Sunday, July 4, 2010
My response was this is something we don’t install and I sent the customer a link to an article about dummy cameras. This article highlighted the advantages of such cameras; cost and the deterrent effect of having these units in place. It also revealed the disadvantage; false sense of security and no video images that can be used as evidence.
I echoed the reasoning in the article and advised they consult their attorney before deploying such a system. To my surprise my customer responded that it was the local police department that recommended the deployment of the dummy cameras.
This got me to thinking what is the real issue here? If the police department is recommending the use of these units, perhaps the deterrent value outweighs the possibility of a lawsuit.
I spent several hours researching this topic looking for articles in which lawsuits related to a false sense of security due to a camera (real or fake) being installed. I could not find anything. I reviewed a number of forums asking the same question; site the cases where this has been an issue?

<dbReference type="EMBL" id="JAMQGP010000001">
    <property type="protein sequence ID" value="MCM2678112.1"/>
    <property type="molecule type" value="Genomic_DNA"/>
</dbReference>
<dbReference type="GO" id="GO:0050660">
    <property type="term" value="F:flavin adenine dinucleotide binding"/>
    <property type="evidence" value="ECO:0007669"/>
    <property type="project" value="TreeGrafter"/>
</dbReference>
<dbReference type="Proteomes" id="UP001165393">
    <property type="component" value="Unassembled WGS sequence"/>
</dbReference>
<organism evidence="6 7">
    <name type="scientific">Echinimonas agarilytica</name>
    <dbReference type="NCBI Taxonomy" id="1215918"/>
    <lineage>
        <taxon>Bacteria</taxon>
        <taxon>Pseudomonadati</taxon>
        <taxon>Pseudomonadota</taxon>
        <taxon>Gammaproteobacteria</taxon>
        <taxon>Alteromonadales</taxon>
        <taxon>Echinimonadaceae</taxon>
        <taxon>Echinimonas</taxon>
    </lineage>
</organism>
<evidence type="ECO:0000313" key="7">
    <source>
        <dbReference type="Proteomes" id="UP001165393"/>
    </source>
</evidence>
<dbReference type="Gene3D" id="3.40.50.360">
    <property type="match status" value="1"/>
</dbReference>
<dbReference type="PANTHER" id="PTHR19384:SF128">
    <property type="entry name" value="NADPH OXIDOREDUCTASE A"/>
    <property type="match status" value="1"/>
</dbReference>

I reviewed the website of a well known attorney specializing in the security systems industry, Ken Kirschenbaum. I could not find an article or case that directly relates to this issue. Almost every article I read says the same thing; don’t install them for fear of the liability associated with this “false sense of security”.
Yet if this fear is so prevalent why are there so many companies selling these cameras? A quick Google search reveals numerous companies willing to sell you a dummy security camera. These devices are really inexpensive. If there were so many suits taking place one would think there wouldn’t be any demand for these types of devices.
Dummy cameras may be an effective tool for deterring an unsophisticated thief. Most professionals can easily identify a real camera from a fake one. The blinking LED is a sure give away.
Don’t post signage that states for your security, or for your safety, or some other phrasing that may give people the belief the cameras (real or fake) are being constantly monitored.
Consult your attorney for their opinion.